After the initial launch of the 2015 Stock Car content for rFactor 2 failed to impress us here at PRC.net back in September, today ISI have rolled out the first public update for the once highly-anticipated mod, along with a handful of new tracks to give folks an extra incentive to check things out. Citing much-needed tire behavior updates and AI improvements among the relatively small change log, the revised mod aims to establish rFactor 2 as a legitimate alternative to iRacing’s dominance over American oval racing from the comfort of your own home.
Judging by a Facebook post from the Stock Car Evolution mod team back in September, it appears the rFactor mod group has played an integral role in the development of these cars; though the precise level of their involvement with ISI is something we’re can’t provide concrete info on. It appears to us that ISI are reaching out to talented mod teams in an effort to flesh out the rather patchy list of default content in rFactor 2, as Stock Car Evolution stated in September that they’d like the hardcore Stock Car guys in rFactor 2 to participate in the weekly online events and “provide the feedback we need.”
Along with releasing Version 1.04 of the mod today, ISI have worked with a third-party entity by the name of JM Virtual Tracks to release a new batch of unlicensed NASCAR facilities, ensuring an adequate selection of tracks for those who want to dedicate a serious amount of time to oval racing in rFactor 2. Homestead and Talladega have received minor updates, while Richmond, Kentucky, and California are new additions to the sim.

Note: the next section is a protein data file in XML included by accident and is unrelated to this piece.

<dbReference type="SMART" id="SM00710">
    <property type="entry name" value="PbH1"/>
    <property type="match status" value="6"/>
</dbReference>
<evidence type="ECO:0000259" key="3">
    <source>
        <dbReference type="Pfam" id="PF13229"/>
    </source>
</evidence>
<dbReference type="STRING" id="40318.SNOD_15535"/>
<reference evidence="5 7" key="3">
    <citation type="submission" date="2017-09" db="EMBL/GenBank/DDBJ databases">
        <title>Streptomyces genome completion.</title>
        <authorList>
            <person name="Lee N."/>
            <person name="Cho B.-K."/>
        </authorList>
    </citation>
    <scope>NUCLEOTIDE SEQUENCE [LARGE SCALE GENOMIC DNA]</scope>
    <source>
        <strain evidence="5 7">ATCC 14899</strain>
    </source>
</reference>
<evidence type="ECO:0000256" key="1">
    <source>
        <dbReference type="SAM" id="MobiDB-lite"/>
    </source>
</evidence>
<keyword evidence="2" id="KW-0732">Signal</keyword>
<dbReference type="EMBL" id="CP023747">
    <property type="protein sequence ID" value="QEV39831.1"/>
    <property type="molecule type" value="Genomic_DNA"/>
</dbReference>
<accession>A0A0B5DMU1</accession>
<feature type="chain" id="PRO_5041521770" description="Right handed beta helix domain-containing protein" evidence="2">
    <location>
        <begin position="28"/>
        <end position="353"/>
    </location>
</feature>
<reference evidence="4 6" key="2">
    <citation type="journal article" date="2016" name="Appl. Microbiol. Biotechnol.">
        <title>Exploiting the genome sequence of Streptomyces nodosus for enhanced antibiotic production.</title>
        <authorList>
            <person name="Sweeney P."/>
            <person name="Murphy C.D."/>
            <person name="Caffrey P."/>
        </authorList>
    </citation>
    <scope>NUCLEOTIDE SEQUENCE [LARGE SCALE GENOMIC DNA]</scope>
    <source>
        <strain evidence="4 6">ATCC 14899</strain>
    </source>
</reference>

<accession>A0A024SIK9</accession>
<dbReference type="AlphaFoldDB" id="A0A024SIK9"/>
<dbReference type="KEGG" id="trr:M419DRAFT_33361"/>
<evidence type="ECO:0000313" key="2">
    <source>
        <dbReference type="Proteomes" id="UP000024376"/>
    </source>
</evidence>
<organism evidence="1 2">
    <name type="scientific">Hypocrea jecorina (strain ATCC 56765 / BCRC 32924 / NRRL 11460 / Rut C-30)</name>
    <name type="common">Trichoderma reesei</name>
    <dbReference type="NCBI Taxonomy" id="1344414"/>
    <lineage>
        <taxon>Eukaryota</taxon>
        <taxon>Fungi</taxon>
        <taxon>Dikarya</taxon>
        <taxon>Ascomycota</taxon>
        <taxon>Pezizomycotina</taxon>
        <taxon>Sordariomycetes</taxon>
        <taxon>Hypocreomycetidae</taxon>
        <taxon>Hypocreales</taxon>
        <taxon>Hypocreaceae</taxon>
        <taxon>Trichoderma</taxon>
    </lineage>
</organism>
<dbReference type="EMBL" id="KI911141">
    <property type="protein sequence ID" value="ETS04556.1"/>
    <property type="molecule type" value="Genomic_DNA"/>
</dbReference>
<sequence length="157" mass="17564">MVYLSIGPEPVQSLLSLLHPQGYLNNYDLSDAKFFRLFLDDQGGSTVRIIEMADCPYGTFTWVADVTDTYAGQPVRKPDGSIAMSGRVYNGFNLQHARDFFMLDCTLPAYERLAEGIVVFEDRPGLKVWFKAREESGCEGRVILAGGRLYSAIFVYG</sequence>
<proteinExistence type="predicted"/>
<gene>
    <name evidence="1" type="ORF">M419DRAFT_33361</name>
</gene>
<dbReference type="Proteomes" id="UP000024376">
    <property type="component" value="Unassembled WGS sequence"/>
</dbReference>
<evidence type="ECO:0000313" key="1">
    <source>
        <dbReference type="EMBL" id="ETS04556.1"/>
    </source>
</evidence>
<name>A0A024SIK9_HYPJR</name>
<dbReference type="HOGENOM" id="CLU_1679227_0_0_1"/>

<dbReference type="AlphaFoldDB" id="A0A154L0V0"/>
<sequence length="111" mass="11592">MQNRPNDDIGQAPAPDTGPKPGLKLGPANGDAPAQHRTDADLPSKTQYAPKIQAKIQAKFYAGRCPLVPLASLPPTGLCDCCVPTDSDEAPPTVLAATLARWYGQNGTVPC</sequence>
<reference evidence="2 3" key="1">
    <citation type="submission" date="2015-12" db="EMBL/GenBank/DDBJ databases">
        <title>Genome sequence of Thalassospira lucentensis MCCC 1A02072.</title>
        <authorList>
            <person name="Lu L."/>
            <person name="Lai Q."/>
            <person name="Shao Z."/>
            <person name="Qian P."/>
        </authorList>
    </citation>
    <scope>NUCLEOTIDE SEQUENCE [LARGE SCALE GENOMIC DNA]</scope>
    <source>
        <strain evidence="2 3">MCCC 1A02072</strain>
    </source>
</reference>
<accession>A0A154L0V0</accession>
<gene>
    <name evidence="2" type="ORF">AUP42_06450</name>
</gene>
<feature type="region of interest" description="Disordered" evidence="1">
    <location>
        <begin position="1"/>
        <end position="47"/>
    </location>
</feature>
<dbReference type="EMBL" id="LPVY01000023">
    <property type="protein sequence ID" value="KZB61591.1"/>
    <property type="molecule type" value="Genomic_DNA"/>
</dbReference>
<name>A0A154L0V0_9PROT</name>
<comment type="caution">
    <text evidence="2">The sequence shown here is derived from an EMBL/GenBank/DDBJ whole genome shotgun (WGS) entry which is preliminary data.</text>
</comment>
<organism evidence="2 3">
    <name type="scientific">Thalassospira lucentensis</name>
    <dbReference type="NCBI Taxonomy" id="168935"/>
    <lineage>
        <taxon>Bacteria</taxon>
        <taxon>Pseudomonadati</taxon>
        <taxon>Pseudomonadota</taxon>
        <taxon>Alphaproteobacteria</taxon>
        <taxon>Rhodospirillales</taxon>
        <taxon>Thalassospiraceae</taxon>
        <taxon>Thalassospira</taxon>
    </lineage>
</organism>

Reception to the new locations has been mixed. Some are thrilled at the updated roster of oval tracks, as almost all of them are locations that the Dallara DW12 can compete at as well, inadvertently increasing the size of the schedule for the IndyCar fans using rFactor 2 as their sim of choice. However, an anonymous user on 4chan has already began criticizing the shortcomings of the third-party additions. Noting graphical errors at Kentucky and Richmond, as well as the wrong downforce package being used at California, this update may potentially have needed one final revision before going live.
Regardless, I’m sure we’ll get around to evaluating the new build ourselves at some point in the future, but for now, all you need to know is that it’s out, it’s free, and you should try it if you’ve got rFactor 2 installed.